"When we drop off our kids at school, we want them to be excited about the day ahead — not fearful for their safety. Including the STOP School Violence Act in the Omnibus means it will make it to the president’s desk. This is the first of what I hope will be many steps towards making schools safer and preventing gun violence. The Act will give teachers, students and law enforcement more support from Congress,” Rep. Derek Kilmer said. “But the problem of gun violence needs to be addressed directly. The leaders of Congress need to listen to the students and teachers marching this and demanding more action on this issue and better policies that make it harder to use a gun to commit violence.”

The Fiscal Year 2018 omnibus spending bill includes the STOP School Violence Act with $75 million in the first year and $100 million in annual funding for a total of 10 years. The STOP School Violence Act was introduced in the House of Representatives before the tragedy at Marjory Stoneman Douglas High School to build off of the research and lessons learned from Sandy Hook and other tragic shootings and scale proven, evidence-based early intervention programming to schools across the country to prevent future school shootings, suicides, and other forms of school violence. The legislation invests in early intervention and prevention programs by authorizing the Department of Justice to make grants to states for the purposes of training students, school personnel, and law enforcement to identify signs of violence and intervene to prevent people from hurting themselves or others. The legislation also permits the development and operation of anonymous reporting systems, and formation of school threat assessment and intervention teams to help schools intake and triage threats before tragedy strikes.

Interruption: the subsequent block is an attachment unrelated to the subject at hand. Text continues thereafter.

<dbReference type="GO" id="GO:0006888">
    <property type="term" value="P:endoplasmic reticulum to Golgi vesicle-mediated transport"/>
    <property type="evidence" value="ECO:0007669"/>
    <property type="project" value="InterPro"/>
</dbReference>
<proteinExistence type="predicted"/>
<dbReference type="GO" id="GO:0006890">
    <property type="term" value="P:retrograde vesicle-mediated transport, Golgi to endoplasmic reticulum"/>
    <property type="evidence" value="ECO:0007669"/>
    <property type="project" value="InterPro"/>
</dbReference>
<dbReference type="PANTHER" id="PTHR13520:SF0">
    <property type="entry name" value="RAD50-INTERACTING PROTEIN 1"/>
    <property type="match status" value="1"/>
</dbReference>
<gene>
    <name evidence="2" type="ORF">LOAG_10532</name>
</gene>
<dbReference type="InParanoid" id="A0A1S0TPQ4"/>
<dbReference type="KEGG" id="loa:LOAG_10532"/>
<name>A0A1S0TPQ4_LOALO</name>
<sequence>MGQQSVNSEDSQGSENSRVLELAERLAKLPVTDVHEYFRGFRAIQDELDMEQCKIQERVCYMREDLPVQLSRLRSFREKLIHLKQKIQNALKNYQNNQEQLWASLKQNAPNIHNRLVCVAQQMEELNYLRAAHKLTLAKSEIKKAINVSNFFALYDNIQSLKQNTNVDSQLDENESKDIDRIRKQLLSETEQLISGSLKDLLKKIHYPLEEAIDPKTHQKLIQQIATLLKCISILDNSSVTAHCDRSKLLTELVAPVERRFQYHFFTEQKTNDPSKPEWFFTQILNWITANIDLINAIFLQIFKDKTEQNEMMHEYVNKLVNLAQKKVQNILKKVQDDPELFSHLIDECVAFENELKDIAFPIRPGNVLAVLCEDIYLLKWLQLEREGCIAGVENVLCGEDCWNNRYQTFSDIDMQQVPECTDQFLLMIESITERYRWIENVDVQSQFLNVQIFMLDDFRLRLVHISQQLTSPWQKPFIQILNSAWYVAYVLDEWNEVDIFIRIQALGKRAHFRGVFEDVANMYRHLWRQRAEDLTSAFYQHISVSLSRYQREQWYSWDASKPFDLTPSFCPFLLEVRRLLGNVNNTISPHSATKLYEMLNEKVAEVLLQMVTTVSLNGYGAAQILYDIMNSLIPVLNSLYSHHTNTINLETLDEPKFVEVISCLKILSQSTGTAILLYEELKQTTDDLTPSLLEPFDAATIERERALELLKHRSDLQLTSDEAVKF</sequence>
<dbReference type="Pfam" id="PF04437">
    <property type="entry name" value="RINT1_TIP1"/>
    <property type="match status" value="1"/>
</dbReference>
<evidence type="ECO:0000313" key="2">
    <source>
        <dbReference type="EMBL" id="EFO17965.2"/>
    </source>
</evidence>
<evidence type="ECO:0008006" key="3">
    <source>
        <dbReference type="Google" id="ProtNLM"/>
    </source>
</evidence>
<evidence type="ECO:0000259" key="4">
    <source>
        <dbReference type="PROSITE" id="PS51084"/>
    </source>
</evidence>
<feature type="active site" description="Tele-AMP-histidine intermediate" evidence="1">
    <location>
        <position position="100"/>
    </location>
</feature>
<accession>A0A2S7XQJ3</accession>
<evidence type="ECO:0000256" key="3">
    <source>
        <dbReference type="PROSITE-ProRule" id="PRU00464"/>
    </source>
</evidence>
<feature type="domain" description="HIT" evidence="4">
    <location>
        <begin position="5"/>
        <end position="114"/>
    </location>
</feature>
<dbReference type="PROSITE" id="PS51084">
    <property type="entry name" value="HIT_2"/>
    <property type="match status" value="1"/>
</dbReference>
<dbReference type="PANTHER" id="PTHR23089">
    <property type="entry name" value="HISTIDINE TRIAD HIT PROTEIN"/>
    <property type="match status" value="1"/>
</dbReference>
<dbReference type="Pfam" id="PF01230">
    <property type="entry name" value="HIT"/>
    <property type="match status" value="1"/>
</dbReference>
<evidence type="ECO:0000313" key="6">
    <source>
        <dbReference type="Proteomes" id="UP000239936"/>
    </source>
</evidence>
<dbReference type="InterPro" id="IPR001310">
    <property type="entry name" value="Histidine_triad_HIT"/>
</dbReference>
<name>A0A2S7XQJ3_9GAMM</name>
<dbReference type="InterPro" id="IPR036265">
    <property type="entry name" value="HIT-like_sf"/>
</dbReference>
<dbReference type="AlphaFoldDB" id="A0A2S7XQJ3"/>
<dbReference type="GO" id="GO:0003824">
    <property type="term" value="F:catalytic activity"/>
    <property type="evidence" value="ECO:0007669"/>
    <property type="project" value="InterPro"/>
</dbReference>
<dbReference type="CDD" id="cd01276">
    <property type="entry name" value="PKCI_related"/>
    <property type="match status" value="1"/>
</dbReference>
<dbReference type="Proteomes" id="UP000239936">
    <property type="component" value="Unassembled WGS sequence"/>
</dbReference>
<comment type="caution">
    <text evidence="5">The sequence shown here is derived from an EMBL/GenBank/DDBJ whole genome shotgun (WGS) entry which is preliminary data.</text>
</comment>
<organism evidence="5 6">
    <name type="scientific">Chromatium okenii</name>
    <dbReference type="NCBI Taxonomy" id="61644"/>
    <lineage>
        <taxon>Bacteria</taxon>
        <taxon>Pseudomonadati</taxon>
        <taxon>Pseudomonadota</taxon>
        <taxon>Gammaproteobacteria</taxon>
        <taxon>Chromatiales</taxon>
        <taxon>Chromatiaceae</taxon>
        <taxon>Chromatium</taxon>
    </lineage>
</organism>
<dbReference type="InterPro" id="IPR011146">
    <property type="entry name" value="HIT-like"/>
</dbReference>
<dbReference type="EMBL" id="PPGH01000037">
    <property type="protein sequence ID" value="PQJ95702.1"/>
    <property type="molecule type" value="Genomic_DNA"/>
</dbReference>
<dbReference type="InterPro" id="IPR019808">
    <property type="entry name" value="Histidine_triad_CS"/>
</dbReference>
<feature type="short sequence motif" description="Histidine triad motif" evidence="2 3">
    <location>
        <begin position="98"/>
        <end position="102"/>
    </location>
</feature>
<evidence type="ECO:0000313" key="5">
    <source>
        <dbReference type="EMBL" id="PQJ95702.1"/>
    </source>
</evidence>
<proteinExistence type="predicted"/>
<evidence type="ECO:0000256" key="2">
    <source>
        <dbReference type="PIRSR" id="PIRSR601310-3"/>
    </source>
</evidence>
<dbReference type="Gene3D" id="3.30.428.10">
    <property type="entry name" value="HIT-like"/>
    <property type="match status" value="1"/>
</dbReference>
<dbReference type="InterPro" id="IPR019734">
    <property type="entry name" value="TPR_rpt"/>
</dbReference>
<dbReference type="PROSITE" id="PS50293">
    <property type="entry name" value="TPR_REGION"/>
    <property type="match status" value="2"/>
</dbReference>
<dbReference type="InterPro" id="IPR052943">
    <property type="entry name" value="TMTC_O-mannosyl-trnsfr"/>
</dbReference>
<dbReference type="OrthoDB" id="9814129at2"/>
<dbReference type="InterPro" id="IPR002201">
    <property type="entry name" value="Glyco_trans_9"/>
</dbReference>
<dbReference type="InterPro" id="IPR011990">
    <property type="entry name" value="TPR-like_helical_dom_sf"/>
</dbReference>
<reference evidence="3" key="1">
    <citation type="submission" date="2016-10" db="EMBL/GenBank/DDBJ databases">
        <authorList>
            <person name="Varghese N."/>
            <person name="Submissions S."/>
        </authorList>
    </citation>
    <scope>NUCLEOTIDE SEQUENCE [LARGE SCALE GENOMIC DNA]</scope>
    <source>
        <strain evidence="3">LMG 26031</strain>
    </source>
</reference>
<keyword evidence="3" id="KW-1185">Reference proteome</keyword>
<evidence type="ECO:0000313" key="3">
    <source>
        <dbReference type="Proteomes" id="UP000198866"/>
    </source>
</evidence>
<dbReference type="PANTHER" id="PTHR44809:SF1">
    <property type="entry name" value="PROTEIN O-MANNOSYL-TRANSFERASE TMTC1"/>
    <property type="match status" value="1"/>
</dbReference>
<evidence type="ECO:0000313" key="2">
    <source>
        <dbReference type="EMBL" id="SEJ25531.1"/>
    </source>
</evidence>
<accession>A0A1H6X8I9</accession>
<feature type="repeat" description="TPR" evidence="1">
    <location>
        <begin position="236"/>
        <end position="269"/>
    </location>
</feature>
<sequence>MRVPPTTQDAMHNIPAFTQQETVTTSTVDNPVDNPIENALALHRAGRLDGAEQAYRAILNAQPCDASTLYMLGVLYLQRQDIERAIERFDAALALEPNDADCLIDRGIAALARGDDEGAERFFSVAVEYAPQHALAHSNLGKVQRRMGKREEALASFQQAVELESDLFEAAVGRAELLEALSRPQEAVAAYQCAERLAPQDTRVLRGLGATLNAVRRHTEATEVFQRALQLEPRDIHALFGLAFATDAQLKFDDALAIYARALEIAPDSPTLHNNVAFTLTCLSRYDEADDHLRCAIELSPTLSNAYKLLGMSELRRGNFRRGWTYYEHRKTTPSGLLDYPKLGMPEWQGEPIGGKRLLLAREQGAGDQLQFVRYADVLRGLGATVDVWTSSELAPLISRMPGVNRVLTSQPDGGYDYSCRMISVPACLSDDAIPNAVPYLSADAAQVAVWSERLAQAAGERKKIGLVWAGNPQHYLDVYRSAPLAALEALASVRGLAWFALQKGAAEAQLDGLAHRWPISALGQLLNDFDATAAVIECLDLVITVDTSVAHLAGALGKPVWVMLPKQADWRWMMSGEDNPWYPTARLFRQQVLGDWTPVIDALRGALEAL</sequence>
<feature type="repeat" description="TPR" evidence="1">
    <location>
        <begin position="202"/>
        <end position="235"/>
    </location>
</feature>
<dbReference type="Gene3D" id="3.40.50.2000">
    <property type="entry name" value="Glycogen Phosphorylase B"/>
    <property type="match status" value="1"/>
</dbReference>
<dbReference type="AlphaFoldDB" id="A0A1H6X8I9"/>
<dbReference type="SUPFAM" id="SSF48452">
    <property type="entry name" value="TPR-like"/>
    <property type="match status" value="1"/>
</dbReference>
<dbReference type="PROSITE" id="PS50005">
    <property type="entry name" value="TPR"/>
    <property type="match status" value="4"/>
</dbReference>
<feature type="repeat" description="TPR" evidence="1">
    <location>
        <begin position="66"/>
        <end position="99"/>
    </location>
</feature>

The FY2018 omnibus also includes the Fix NICS Act and policy to clarify that CDC can research the causes of gun violence. The FIX NICS Act holds agencies accountable for reporting violent and other prohibited persons into the nation’s background check system and creates a Domestic Abuse and Violence Prevention Initiative to ensure that states have adequate resources and incentives to share all relevant information with NICS showing that a felon or domestic abuser is excluded from purchasing a firearm. The new language on CDC research helps put an end to the decades old suppression on gun violence research, known as the Dickey Amendment, making it possible for CDC to sponsor evidence-based research into ways to reduce gun violence.